NASA's Lunar Flashlight will use lasers to search for water ice at the Moon's poles

The SmallSat will use a four-laser reflectometer, with near-infrared wavelengths that are easily absorbed by water, to identify ice on the Moon's surface.
Deena Theresa
This illustration shows NASA’s Lunar Flashlight over the Moon. The SmallSat mission will have a very elongated orbit, taking it within 9 miles (15 kilometers) above the lunar South Pole to search for water ice in the Moon’s darkest craters.
This illustration shows NASA’s Lunar Flashlight over the Moon. The SmallSat mission will have a very elongated orbit, taking it within 9 miles (15 kilometers) above the lunar South Pole to search for water ice in the Moon’s darkest craters.

NASA 

In a few weeks, a small satellite will shine a light on the permanently shadowed craters of the Moon, looking for reservoirs of water ice that could be highly beneficial to astronauts.

NASA's Lunar Flashlight, the size of a small briefcase, is scheduled to launch aboard a SpaceX Falcon 9 rocket from Cape Canaveral Space Force Station in Florida between November 9 and 15 with the Japanese Hakuto-R lander and United Arab Emirate’s Rashid 1 rover.

Though the presence of water below the lunar regolith is known, scientists are uncertain whether surface ice frost covers the floors inside these cold craters. And because they are at the poles, at regions where the Sun never rises above crater rims, there is no way to find out, unless there is some source of light.

And that's exactly what the SmallSat intends to do - use lasers to shed light on these dark craters in the lunar South Pole.

"This launch will put the satellite on a trajectory that will take about three months to reach its science orbit," John Baker, the mission’s project manager at NASA’s Jet Propulsion Laboratory in Southern California, said in a statement. "Then Lunar Flashlight will try to find water ice on the surface of the Moon in places that nobody else has been able to look."

NASA's Lunar Flashlight will use lasers to search for water ice at the Moon's poles
The solar-powered small satellite is shown here with its for solar arrays extended in a Georgia Tech clean room.

The second NASA mission to follow a near-rectilinear halo orbit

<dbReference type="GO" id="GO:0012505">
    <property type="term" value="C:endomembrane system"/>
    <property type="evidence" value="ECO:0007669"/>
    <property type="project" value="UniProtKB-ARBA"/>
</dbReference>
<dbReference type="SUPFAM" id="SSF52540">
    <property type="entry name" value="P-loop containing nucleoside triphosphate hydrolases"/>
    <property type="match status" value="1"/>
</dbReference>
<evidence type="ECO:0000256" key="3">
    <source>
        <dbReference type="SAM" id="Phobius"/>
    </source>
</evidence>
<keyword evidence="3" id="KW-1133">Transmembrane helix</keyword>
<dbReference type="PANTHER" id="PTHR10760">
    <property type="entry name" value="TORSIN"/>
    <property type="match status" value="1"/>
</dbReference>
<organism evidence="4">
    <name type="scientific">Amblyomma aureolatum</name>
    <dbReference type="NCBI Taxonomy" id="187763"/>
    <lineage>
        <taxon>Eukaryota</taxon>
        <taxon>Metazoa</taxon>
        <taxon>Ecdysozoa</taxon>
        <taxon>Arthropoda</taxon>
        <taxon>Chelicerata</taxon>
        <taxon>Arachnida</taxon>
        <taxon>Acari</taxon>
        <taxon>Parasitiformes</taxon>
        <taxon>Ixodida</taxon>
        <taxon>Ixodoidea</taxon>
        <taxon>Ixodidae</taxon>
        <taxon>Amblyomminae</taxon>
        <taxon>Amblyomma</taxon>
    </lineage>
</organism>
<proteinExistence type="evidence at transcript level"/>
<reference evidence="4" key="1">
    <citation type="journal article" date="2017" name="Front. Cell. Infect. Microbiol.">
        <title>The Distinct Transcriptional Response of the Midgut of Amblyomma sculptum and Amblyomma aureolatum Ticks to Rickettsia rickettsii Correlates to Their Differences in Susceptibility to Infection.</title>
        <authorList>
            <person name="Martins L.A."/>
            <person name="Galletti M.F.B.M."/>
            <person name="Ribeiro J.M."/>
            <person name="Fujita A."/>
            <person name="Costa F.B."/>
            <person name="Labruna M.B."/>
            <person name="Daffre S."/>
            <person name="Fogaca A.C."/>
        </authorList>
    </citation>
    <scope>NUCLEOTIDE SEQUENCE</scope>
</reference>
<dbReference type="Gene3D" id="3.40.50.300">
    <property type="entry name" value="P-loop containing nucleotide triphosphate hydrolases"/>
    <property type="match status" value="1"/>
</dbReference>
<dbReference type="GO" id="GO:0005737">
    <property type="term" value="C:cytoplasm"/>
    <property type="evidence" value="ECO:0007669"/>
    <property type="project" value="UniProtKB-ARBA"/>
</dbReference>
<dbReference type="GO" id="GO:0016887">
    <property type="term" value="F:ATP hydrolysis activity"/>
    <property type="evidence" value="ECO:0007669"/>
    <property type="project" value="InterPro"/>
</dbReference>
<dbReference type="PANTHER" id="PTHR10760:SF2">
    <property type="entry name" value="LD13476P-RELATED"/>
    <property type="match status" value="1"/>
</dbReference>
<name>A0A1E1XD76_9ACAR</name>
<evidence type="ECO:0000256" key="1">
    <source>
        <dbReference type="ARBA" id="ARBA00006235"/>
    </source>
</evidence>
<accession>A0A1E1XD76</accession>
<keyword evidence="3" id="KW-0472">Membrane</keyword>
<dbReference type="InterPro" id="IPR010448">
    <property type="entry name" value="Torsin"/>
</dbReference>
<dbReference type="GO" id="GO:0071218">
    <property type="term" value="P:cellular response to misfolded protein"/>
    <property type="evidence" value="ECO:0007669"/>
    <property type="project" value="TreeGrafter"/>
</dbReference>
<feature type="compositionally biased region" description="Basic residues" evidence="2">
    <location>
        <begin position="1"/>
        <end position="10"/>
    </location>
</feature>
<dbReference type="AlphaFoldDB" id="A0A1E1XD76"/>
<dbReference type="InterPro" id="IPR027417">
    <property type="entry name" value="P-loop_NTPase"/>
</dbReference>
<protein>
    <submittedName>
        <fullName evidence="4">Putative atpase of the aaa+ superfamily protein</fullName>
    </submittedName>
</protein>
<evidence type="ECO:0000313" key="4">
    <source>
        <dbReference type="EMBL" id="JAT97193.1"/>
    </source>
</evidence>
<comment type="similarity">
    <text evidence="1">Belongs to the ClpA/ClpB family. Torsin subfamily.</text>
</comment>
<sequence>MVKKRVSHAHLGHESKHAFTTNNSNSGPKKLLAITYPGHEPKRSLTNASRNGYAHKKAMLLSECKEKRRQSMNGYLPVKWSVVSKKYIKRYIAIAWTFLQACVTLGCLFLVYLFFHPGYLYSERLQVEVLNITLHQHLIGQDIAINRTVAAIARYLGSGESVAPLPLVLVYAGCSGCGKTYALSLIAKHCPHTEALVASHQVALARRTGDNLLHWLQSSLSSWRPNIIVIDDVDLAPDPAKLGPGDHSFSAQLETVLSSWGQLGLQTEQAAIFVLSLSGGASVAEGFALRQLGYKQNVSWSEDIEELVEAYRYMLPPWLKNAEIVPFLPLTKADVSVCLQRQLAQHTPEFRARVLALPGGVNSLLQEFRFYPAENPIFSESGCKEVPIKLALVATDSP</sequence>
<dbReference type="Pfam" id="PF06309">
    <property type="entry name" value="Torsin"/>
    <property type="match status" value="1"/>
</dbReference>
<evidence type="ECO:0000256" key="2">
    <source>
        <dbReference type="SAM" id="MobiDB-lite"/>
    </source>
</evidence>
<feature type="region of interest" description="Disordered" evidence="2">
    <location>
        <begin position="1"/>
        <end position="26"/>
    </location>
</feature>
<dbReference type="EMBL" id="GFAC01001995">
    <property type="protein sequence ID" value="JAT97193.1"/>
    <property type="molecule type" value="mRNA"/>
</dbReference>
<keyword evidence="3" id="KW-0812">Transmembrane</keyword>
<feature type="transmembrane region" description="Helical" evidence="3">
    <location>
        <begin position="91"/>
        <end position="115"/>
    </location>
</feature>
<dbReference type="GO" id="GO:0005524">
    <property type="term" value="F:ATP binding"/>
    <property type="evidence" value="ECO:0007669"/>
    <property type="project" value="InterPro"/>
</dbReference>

As the Lunar Flashlight carries only a limited amount of propellent, fuel-intensive orbits aren't possible. Mission navigators will guide the spacecraft way past the Moon, which will then settle into a "wide, looping, science-gathering orbit".

A near-rectilinear halo orbit requires far less fuel than traditional orbits, and "will take it 42,000 miles (70,000 kilometers) from the Moon at its most distant point and, at its closest approach, the satellite will graze the surface of the Moon, coming within nine miles (15 kilometers) above the lunar South Pole", according to the release.

"The reason for this orbit is to be able to come in close enough that Lunar Flashlight can shine its lasers and get a good return from the surface, but to also have a stable orbit that consumes little fuel," said Barbara Cohen, Lunar Flashlight principal investigator at NASA’s Goddard Space Flight Center in Greenbelt, Maryland.

A reflectometer will detect the presence of water

Lunar Flashlight will be touching a few milestones: It will be the first interplanetary spacecraft to use a new kind of "green" propellant than the commonly used in-space propellants such as hydrazine. The former will be safer to transport and store and was developed by the Air Force Research Laboratory. It burns via a catalyst, rather than requiring a separate oxidizer, hence is called a monopropellant.

The spacecraft will also be the first mission to use a four-laser reflectometer to look for water ice on the Moon. The reflectometer will use near-infrared wavelengths that are easily absorbed by water to identify ice on the surface. Interestingly, when the lasers hit a bare rock, their light will be reflected in the spacecraft, thereby gesturing a lack of ice. If the light is absorbed, it means that the dark craters do contain ice.

"We are going to make definitive surface water ice measurements in permanently shadowed regions for the first time," said Cohen. "We will be able to correlate Lunar Flashlight’s observations with other lunar missions to understand how extensive that water is and whether it could be used as a resource by future explorers."

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